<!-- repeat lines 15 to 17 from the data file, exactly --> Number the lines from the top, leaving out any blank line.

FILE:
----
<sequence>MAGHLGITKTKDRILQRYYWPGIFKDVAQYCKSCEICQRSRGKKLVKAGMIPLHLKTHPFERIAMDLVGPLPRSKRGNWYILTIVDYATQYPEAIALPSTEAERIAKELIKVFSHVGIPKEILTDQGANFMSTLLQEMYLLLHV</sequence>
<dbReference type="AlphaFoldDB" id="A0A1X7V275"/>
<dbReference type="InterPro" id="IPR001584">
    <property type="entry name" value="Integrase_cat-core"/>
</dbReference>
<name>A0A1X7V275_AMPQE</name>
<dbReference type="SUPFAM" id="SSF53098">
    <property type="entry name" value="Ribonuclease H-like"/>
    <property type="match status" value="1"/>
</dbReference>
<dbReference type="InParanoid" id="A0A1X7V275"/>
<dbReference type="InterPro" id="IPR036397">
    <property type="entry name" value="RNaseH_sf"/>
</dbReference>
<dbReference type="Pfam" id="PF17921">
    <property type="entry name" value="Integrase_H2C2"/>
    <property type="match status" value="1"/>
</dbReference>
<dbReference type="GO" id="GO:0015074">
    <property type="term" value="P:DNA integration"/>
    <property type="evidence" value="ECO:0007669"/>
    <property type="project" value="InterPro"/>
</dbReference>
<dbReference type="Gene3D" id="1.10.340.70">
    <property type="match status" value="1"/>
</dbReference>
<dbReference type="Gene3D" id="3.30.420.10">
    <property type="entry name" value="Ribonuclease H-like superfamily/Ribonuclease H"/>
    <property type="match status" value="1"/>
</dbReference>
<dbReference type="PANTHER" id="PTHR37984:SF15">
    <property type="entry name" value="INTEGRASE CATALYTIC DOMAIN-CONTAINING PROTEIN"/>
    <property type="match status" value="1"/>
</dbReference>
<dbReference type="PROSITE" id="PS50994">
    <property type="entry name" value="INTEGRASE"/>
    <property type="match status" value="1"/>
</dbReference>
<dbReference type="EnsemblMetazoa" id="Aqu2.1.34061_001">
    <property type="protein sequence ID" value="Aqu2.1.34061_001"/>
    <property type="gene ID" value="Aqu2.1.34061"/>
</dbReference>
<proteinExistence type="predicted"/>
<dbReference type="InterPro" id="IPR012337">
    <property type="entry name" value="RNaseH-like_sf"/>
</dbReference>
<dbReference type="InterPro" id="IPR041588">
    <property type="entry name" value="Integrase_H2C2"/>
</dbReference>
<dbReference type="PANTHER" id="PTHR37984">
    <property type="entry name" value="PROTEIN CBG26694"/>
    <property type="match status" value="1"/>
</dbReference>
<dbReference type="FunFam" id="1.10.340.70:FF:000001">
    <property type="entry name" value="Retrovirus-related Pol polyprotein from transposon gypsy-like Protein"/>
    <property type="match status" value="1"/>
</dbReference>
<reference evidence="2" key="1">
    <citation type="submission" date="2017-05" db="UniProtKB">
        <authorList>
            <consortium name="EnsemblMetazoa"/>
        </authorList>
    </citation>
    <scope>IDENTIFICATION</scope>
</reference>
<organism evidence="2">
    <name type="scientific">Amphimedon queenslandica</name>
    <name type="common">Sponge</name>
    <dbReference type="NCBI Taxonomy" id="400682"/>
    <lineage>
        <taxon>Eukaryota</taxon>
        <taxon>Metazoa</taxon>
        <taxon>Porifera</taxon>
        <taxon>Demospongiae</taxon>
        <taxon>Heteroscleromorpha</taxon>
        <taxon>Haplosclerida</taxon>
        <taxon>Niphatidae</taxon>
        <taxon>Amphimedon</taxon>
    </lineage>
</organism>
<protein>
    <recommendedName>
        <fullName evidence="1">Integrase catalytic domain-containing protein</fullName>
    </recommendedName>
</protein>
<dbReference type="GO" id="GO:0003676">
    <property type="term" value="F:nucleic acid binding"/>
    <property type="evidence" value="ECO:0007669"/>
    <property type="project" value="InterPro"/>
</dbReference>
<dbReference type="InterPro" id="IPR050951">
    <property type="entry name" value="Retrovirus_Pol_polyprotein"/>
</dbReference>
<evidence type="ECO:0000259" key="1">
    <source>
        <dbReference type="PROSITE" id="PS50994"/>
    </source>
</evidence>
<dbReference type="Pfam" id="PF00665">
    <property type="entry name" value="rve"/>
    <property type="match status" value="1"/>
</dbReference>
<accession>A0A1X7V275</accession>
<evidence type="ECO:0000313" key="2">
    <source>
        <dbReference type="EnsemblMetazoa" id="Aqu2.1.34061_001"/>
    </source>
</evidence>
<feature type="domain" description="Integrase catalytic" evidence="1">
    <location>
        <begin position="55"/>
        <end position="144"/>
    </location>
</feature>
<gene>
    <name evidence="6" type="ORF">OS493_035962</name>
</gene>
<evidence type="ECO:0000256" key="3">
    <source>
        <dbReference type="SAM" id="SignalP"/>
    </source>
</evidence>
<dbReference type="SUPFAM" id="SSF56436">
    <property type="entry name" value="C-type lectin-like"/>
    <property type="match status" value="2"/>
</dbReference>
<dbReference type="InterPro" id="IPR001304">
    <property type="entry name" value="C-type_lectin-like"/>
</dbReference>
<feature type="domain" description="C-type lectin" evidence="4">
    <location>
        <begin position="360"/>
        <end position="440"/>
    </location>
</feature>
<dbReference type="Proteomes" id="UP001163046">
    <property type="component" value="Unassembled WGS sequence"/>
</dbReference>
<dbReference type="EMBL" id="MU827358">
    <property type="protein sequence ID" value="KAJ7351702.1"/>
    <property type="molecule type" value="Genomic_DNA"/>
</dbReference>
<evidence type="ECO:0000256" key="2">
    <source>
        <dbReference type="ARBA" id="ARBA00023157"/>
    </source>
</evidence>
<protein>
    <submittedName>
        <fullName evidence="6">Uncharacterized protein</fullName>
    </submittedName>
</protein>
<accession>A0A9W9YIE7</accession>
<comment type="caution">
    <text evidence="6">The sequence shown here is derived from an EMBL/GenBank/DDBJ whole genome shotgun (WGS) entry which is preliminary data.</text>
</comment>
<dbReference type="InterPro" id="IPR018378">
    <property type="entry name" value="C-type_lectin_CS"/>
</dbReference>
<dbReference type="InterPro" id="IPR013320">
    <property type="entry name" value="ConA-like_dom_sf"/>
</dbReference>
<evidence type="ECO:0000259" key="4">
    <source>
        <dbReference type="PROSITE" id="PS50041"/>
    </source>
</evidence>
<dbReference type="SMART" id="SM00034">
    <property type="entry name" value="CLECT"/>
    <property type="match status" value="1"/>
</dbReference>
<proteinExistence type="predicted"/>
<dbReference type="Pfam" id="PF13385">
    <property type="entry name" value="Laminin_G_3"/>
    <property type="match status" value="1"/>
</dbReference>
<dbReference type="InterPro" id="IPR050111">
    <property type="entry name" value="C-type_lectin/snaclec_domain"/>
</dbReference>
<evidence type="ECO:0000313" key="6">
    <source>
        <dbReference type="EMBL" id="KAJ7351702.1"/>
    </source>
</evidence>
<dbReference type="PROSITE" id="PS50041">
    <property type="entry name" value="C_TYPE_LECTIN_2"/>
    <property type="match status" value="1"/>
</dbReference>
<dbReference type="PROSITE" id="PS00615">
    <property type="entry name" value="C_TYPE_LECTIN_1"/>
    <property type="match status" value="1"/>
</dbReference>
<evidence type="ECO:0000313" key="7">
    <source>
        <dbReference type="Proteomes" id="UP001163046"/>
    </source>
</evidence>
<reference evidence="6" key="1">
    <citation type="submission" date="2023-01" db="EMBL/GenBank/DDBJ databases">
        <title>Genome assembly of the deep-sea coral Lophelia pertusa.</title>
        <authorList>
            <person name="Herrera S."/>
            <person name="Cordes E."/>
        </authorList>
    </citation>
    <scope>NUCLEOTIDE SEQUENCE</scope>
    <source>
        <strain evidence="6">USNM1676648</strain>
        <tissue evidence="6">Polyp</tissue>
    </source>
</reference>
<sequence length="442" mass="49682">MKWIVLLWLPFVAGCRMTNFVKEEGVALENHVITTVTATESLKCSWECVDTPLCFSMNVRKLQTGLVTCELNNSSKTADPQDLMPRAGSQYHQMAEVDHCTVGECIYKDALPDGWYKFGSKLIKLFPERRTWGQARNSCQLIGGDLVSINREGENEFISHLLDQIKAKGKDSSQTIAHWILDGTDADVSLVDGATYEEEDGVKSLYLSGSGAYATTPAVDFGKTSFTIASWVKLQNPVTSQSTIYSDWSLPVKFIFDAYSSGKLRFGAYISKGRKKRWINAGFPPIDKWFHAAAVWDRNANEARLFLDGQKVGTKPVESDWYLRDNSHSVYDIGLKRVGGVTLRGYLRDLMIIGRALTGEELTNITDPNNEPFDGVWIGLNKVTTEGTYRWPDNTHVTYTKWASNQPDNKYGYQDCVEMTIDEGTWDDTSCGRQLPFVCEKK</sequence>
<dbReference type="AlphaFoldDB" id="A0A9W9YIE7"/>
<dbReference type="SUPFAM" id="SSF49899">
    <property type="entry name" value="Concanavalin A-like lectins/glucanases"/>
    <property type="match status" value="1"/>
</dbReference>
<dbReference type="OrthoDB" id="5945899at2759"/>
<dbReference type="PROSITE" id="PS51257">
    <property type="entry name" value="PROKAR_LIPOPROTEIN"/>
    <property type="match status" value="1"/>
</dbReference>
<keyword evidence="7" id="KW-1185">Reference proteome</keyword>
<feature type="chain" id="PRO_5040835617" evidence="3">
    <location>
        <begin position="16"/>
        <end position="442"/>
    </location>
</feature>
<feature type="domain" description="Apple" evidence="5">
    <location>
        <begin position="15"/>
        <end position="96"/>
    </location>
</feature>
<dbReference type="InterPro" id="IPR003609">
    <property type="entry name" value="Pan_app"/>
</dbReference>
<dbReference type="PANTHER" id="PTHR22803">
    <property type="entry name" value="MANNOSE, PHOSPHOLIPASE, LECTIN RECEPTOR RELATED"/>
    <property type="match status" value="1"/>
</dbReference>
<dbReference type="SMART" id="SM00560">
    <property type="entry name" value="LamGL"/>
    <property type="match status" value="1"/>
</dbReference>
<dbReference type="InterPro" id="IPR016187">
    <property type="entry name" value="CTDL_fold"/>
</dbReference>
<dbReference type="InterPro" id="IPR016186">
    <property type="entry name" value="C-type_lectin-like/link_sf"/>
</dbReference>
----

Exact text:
<dbReference type="Pfam" id="PF17921">
    <property type="entry name" value="Integrase_H2C2"/>
    <property type="match status" value="1"/>